Thursday, May 31, 2012

Heritage Wheat Trials on Prairie Heritage Farm

A heritage wheat.
In 2009, here on Prairie Heritage Farm, I started trailing around 250 heritage and ancient wheat varieties. Each variety consisted of no more than 30-50 seeds. I seeded around 3 linear feet of each, made general observations all year, and harvested them with scissors and hand-threshed them. In 2010, I took the 30 best varieties and seeded approximately 50 linear feet of each, and again, hand harvested and threshed them. In 2011, I took the best 8 and seeded around 600 linear feet of each. Again, I hand harvested and threshed them.

2011 trials.

My goal all along has been to build up a seed base of the best varieties so that I can eat some of the seed to see how they taste and what they might be suited for (pasta, bread, soup, etc.), and to have enough crop to seed mechanically with a tractor and a drill. The problem with my drill is that when you have so little seed, the cups empty quickly and a lot of seed just sits between the cups, not getting put into the ground. In the past, I've had friends ride on the drill and hand-scoop seeds into the cups as they empty.

Empty drill.
My friend Tim helping me plant a couple years ago.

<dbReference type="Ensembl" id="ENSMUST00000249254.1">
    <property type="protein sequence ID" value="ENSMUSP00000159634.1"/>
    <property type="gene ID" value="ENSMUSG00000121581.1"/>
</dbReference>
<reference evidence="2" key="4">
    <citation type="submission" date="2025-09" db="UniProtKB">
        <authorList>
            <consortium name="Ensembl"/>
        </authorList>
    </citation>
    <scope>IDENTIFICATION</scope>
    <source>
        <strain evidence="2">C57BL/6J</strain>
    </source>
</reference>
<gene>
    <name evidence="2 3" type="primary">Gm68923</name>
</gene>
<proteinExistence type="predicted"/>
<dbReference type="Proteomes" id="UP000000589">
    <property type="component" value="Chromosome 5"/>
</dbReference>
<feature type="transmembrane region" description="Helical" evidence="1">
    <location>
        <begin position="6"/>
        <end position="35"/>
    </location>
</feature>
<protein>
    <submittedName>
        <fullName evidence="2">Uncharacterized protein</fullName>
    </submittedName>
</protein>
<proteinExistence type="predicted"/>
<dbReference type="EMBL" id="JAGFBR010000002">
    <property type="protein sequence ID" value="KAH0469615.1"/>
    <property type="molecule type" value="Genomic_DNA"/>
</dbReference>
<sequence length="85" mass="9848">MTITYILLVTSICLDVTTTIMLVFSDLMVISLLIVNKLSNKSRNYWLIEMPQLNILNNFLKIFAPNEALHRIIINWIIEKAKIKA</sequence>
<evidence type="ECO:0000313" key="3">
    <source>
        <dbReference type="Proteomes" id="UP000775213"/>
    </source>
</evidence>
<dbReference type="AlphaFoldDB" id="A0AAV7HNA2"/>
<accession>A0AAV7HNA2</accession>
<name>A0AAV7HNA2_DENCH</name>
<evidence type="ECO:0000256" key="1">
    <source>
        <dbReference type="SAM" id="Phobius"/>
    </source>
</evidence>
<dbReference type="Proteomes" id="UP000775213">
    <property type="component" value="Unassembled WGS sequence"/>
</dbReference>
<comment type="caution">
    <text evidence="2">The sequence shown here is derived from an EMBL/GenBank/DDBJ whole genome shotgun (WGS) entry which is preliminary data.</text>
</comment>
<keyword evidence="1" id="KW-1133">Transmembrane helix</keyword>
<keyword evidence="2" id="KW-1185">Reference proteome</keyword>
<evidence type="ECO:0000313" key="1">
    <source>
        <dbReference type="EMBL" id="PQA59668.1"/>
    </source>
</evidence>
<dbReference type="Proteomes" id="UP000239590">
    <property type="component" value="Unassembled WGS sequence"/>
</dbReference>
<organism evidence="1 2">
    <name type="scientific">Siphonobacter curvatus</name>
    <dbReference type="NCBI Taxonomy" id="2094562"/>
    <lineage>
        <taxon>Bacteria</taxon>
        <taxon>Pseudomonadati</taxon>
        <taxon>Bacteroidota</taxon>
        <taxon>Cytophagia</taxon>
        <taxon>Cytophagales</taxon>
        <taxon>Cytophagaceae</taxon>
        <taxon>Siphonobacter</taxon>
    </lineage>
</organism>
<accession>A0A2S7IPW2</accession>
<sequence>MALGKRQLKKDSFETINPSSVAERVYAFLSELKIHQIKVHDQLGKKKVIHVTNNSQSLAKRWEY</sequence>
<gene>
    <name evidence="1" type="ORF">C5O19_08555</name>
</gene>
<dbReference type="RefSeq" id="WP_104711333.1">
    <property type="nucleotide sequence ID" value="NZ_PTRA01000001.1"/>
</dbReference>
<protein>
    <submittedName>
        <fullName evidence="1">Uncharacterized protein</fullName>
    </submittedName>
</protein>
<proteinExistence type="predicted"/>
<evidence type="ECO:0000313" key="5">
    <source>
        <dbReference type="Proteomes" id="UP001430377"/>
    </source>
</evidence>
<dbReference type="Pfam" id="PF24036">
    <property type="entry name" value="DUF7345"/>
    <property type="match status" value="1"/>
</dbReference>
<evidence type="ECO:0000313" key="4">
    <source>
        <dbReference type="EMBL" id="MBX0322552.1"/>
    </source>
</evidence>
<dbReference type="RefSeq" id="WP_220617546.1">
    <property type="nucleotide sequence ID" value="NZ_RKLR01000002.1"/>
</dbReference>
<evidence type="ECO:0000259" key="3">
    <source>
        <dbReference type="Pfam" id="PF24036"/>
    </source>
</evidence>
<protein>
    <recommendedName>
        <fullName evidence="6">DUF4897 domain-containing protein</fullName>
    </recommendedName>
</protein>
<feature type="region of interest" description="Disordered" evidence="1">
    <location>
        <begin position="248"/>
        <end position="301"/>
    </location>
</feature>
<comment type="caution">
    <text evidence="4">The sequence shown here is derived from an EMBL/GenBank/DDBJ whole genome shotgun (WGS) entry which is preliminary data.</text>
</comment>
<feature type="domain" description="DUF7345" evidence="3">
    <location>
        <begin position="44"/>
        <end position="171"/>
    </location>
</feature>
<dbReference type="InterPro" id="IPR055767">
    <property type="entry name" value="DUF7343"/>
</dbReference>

This year, I wanted to ensure consistency in planting, so I cut the tops and bottoms off used and cleaned quart bottles of oil and taped them over the drill cups. I was able to fill the oil cups with seed and it allowed me to seed the amount I wanted.

Empty drill with oil cup attached.
I took the 2 most interesting varieties (to me), a bread wheat called Ethiopian Blue Tinge, and a Persian wheat called Rusak (collected by the Russian botanist Vavilov in 1924, whose story is told by one of my favorite authors, Gary Paul Nabhan). Since I was seeding 2 varieties, I didn't want them to contaminate each other. My drill has 12 cups, 10" apart. To plant the first variety, I taped 6 oil cups on the left half of the drill. To plant the second variety, I moved the oil cups to the right half of the drill. This ensured that if seeds from the first variety got caught up in the down pipe of the drill, it wouldn't contaminate the second variety when I seeded it.

Drill with oil cups attached, filled with seed.

So my two heritage varieties are in the ground, it's rained, and now I wait for them to push through the soil. In the fall, I plan to use a small combine to harvest them, after which I hope to have enough to seed even more ground next year, eat some, and re-discover the valuable genetics and unique characteristics of these heritage varieties.